The recent emergence of creative industries as a distinct area of interest for economists, statisticians, cultural specialists and policymakers reflects a growing awareness of the economic potential and role of this sector. Creative industries refer to a range of economic activities, which are concerned with the generation and circulation of knowledge and information. Creative industries comprise advertisement, architecture, art, craft, design, fashion, music, performing arts, publishing, research and development, software, toys and games, films, radio and television, video games etc. These industries are also a major employer averaging between 4 to 6 per cent of the total workforce of an economy.
Within the creative sector, designing, publishing, and television and radio account for about 75% of revenue and 50% of employment. In 2010, the value added to the US GDP by the total copyright industries was $1.627 trillion, or 11.10 per cent of the GDP. Creative industries in Europe contribute about 3 per cent of EU GDP—corresponding to an annual market value of €500 billion—and employing about 6 million people. Creative industries in the UK are proportionately the largest in the world, comprising 7.3% of the economy. A recent study by FICCI-KPMG estimated that the media and entertainment industry in India is expected to grow at a GAGR of 15% over the next 5 years to touch INR 1.4 trillion by 2016.
Any accurate measurement of the economic activity of this sector in India poses considerable obstacles. Absolute quantum of exports sometimes bears little relation to the volume distributed. For example, Indian films are typically exported to markets with considerable Indian population, but still the country is not considered among the top exporters, based on custom statistics. This is because a single master copy is usually exported to destination markets for producing multiple copies of the movie. The case of the publishing industry is even more complicated as we do not have any reliable estimate of the industry’s contribution to GDP. This becomes more complicated with the coming of the internet age.
Another serious problem with this sector is online piracy and copyright infringement that threatens its growth and survival. Copyright infringement not only has a direct bearing on revenues, but also impacts employment in the sector, decreases sales volume, impacts production, and sidelines true creative talents. A study by US-India Business Council (2008) estimated the total losses to the creative industry due to piracy and lack of effective legal framework to be US $ 4 billion and over 800,000 jobs.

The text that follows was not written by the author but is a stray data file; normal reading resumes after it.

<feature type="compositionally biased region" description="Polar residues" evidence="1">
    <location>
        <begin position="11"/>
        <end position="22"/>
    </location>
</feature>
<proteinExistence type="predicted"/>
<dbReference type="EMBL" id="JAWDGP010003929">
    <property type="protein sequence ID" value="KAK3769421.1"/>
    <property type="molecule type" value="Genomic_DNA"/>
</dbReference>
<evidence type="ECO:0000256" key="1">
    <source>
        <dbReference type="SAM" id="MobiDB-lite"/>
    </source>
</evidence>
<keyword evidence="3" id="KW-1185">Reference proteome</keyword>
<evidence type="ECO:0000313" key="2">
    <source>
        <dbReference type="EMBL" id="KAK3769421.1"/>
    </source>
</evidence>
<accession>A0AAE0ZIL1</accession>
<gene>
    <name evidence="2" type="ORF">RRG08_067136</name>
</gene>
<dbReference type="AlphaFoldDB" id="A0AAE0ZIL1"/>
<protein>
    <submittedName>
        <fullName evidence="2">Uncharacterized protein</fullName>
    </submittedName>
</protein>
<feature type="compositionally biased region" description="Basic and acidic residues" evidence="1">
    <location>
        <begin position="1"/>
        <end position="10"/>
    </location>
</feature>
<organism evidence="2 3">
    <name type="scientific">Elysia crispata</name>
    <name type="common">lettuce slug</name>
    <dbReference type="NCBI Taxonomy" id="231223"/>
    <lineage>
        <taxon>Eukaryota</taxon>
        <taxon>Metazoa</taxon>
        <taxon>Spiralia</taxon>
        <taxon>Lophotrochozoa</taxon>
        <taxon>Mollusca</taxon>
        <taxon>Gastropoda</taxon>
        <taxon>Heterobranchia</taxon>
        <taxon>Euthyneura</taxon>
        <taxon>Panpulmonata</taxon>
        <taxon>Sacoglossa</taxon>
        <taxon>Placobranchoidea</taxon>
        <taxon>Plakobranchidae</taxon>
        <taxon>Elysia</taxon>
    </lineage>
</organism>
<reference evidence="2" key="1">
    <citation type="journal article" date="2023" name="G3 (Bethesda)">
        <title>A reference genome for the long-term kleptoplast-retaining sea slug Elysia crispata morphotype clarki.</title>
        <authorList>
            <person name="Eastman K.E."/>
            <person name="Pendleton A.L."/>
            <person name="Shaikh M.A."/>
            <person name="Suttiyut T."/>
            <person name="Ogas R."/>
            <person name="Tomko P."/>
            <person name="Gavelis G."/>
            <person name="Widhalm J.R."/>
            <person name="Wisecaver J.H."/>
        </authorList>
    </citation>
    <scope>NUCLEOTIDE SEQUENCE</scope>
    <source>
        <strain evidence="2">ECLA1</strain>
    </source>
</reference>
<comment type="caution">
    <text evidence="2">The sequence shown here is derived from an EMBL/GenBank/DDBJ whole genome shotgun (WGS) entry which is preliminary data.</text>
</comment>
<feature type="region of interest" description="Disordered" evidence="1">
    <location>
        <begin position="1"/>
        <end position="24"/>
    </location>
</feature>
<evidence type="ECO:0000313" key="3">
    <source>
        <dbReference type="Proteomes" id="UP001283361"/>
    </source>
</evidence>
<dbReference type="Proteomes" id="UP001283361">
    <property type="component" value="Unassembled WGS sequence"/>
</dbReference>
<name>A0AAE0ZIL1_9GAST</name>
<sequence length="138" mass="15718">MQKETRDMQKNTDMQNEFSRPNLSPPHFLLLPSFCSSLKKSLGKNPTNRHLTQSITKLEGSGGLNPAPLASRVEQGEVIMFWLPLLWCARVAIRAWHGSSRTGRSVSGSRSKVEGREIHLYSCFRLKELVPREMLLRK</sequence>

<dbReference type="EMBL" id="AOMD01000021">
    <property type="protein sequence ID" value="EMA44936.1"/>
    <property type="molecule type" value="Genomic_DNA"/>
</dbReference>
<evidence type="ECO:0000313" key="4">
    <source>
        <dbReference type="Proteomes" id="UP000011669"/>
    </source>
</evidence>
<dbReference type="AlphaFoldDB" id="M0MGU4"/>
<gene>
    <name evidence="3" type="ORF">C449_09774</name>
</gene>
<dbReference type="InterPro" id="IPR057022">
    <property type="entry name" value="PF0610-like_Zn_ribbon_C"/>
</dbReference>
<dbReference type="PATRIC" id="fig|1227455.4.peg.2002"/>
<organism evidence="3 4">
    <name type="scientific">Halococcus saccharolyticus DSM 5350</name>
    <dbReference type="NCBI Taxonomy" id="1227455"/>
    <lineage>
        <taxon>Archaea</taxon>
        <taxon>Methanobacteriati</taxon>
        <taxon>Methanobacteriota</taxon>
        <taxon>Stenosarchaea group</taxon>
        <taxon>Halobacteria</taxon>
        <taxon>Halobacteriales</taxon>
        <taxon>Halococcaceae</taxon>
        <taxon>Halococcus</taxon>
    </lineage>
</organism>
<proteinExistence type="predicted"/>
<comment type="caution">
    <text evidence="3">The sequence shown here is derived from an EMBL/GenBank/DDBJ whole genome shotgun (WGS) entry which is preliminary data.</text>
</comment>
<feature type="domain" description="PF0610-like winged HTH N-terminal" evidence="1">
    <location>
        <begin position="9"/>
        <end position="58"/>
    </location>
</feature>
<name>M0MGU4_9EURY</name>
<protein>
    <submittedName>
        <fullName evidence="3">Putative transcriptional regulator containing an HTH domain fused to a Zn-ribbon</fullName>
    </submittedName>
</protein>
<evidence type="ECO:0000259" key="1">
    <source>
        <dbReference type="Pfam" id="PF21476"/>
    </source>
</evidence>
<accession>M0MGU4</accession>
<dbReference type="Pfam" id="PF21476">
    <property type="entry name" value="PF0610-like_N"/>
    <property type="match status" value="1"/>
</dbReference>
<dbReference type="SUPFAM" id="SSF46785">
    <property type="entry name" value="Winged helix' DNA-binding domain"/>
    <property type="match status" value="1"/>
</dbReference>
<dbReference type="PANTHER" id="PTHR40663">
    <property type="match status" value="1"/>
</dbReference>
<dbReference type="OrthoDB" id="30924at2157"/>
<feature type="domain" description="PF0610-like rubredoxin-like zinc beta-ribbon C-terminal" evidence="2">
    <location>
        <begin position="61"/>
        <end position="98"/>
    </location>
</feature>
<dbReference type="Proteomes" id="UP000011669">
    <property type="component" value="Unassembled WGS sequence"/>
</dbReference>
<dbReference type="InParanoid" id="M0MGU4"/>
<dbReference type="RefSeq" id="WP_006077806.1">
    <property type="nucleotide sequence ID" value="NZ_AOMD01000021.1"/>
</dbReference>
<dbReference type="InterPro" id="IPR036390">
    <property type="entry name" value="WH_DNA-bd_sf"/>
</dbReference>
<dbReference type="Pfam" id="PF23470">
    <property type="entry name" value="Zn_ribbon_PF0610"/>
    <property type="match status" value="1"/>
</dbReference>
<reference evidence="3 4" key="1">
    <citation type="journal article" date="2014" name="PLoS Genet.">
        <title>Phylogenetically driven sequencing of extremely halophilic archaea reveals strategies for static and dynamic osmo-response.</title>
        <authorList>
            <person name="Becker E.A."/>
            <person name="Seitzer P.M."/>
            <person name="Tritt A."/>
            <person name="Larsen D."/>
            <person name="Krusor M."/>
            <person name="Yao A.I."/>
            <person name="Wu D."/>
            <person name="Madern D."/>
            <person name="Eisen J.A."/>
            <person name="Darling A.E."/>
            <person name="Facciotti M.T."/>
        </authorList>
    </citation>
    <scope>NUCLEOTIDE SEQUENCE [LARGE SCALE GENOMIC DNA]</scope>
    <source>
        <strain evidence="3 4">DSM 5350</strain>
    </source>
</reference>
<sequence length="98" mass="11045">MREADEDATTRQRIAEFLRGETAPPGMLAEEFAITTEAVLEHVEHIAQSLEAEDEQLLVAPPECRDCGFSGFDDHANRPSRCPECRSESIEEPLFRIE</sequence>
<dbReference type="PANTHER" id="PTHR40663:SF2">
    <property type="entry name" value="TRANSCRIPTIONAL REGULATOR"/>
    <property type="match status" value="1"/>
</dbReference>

During the last decade a number of governments around the world have taken measures to support this sector through promotional policies and stringent copyright infringement laws. The EU Creative Europe programme is an important case in this regard. The government needs to create policy framework that will help the sector meet global challenges, link the product of the creative industries to domestic and international markets, ensure proper legal protection against infringements, and create general awareness on issue of copyright, piracy and IP.
In the West WIPO Copyright Treaty or WCT provides protection for copyright deemed necessary due to advances within the creative sector. In India the Indian Copyright Act 1957 protects IP owners in a traditional infringement context which has been extended to digital and online infringing activities, for example, through provisions in the Information Technology Act 2000. The much awaited Copyright Amendment Bill, 2010 has recently been approved by the Rajya Sabha. The Bill is expected to remove operational difficulties in implementing intellectual copyrights, and will address new issues concerning the digital world and the internet. This is an important step to boost creative industries in the country. Given the amount of intellectual capital that we possess such laws will go a long way in boosting creative industries, which will in turn enhance economic growth.
FICCI in collaboration with the Association of Publishers in India organised the seminar on ‘Curbing Digital and Online Piracy in Publishing Industry’, at the Federation House, FICCI, on February 24, 2012. The seminar emphasised the need for developing a better mechanism for curbing digital and online piracy in the publishing industry. The industry experts advocated for a more stringent copyright law that will prevent third party profiteers from stealing intellectual property and making a living from the hard work of others.
 The figures are taken from estimates available for the United Kingdom for the year 1999.
 Stephen E. Siwek. Copyright Industries in the US: The 2011 Report. Washington DC: Economists Incorporated, 2011.
 Benjamin Reid, Alexandra Albert and Laurance Hopkinns. A Creative Block? The Future of the UK Creative Industries. London: The Work Foundation, 2010. The figures are for the ten years up to 2007.
 KPMG and FICCI. Digital Dawn: The Metamorphpsis Begins. FICCI-KPMG Indian Media and Entertainment Industry Report 2012.
 UNESCO: Understanding Creative Industries Cultural statistics for public-policy making.